Three panels showing some of the worst areas for psoriasis - the joints, behind the ear, and in the armpit inverse areas, painful plaques, flaking skin, pain, discomfort, comic book style adult Black female, adult male, senior female

Skin Symptoms Associated With Psoriatic Arthritis

Reviewed by: HU Medical Review Board | Last reviewed: July 2022

Skin issues are a common symptom of psoriatic arthritis (PsA). Skin symptoms generally occur in people who have existing psoriasis. Psoriasis is an autoimmune condition that causes red, scaly patches on the skin.1

Most people with PsA already had psoriasis when their PsA symptoms – joint pain, stiffness, and swelling – developed. So, the skin symptoms are actually caused by psoriasis, not PsA. These skin symptoms caused by psoriasis are often called lesions or plaques.2,3

The most common skin symptom in people with PsA is the silvery scale plaques of psoriasis. But there are other types of rashes that can also appear, including red rashes and pustules. It is important to talk to your doctor about all of your skin symptoms.4

What are psoriasis plaques?

Psoriasis plaques can occur anywhere on the body. But they most often appear on the elbows, knees, and scalp. Usually, they look like silvery scales on top of pink or purplish patches.3

Plaques are often itchy and painful, and they can crack and bleed. They vary in size and can appear as distinct patches in multiple places. Or they can join together to cover a large area of the skin.3

Psoriasis plaques occur because of an overactive immune system. Typically, skin cells grow and fall off (shed) over the course of a month. But in people with psoriasis, skin cell growth is faster. This leaves no time for the skin to shed like normal. Instead, skin cells pile up on the skin’s surface.3

What triggers psoriasis plaques?

There are many common triggers that cause these skin symptoms to flare up, including:3,5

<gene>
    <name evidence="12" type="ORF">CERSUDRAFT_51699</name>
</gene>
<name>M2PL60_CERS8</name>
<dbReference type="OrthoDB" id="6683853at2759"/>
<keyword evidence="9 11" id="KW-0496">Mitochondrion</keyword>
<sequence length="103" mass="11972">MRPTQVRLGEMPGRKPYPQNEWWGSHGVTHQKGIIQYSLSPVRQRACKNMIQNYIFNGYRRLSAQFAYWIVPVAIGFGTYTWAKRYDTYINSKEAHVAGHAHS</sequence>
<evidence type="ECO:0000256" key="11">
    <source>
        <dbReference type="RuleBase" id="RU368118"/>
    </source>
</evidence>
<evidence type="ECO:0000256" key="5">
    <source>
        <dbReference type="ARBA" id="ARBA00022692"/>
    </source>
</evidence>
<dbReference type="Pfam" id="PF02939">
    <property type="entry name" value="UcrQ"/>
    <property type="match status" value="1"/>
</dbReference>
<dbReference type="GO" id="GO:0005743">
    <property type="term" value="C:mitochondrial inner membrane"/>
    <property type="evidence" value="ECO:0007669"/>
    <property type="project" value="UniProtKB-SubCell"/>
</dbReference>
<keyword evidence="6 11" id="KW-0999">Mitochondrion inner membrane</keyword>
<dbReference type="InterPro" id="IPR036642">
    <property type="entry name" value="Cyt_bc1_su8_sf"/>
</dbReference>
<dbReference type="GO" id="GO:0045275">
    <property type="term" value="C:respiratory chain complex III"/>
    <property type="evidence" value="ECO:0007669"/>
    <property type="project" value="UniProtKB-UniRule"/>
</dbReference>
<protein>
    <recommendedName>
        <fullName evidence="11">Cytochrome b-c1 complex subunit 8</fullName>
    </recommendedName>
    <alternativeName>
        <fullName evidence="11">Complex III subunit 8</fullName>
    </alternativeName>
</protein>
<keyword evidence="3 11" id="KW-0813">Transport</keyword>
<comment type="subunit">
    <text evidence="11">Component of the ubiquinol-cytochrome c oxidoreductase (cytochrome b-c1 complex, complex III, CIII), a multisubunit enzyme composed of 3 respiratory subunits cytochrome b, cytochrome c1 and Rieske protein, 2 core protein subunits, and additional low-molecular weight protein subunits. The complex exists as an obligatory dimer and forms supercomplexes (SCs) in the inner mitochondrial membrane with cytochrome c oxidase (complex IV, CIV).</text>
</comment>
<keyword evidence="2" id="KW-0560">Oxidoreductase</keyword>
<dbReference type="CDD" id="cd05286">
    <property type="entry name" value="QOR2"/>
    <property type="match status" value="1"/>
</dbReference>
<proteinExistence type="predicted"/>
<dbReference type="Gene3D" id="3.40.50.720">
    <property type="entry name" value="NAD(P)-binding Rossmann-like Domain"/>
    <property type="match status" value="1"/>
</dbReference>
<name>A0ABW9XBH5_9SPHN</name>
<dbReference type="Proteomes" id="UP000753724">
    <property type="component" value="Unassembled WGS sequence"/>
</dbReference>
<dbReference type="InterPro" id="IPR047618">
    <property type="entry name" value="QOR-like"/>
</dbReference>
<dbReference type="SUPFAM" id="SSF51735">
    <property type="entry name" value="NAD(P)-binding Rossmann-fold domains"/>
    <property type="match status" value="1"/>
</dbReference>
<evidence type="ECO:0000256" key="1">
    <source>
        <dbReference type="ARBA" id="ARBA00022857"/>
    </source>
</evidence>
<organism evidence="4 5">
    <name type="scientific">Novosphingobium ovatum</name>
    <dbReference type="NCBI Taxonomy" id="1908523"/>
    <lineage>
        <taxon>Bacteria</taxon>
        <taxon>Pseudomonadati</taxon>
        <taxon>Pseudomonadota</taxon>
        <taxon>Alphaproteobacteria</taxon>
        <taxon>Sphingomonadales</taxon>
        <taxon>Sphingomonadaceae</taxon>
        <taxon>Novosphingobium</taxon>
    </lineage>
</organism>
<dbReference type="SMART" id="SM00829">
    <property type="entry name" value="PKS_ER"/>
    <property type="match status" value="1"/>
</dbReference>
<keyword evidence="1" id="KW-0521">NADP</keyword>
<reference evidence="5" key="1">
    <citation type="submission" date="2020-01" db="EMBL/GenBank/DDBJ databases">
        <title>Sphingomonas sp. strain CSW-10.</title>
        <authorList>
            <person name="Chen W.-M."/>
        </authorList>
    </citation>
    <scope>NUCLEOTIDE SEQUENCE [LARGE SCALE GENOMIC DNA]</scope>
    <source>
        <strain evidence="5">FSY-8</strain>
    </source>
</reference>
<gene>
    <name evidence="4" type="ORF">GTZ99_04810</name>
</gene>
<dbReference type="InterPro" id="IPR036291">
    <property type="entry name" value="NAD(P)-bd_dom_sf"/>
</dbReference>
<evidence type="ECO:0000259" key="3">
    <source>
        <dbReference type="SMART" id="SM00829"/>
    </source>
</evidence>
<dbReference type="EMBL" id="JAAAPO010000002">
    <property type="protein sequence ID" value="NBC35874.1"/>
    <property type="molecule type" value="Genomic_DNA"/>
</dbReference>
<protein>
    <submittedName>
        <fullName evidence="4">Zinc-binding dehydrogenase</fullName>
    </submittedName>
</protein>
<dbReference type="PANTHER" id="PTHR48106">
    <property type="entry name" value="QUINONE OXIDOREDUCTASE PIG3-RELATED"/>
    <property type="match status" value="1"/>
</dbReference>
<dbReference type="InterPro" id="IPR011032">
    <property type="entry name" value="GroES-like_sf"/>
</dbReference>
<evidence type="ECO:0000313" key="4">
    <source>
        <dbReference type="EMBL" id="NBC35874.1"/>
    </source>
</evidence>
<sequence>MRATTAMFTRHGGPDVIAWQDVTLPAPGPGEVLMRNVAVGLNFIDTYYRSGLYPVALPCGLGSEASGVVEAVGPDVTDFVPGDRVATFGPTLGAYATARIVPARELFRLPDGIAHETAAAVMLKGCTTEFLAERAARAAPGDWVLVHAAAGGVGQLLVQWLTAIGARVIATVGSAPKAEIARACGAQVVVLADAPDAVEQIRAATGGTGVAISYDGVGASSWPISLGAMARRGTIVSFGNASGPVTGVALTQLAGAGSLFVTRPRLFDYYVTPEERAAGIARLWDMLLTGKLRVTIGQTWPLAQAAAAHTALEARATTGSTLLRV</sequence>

• Stress
  • Scratches, sunburn, bug bites, or trauma to the skin
  • Infections
  • Cold temperatures
  • Allergies
  • Alcohol and certain foods

How is psoriasis diagnosed?

A dermatologist or rheumatologist provides a psoriasis diagnosis by examining the skin. In some cases, a sample of the skin is taken for an exam under a microscope (biopsy). Doctors will also ask about the person's family history of psoriasis. Psoriasis is more common in those who have a family history of the disease.3,6

How are psoriasis plaques treated?

PsA and psoriasis are persistent, long-lasting conditions. While there is no cure, there are treatment options that can help manage symptoms.1

Treatment for psoriasis plaques depends on how severe they are and how much of the skin is affected. A person’s quality of life is also taken into account. Studies show that those who have psoriasis plaques in addition to their PsA tend to have a more severe case of PsA.3,6

A comprehensive approach is key in treating symptoms and improving quality of life. Treatment options include:1,7-10

  • Topical treatments – These are often the first line of treatment. They are applied directly to the skin. They help slow skin cell production and reduce inflammation. Examples include topical steroids and over-the-counter topical medicines.
  • Phototherapy – This therapy exposes the skin to ultraviolet light. It is typically done at a doctor’s office where a person can be monitored.
  • Prescription drugs – These medicines are used when topical treatments and phototherapy do not work. They can be taken in pill form, as an injection, or as an infusion. Examples include biologics and oral drugs.
  • Integrative medicine – Stress is a common trigger for PsA skin symptoms. Complementary approaches to care can help reduce stress and psoriasis flares. Examples include meditation, yoga, diet changes, and acupuncture.

If you have PsA and notice any itchy, red, scaly patches on your skin, see a dermatologist. They can diagnose you and offer treatment remedies to help manage your symptoms.

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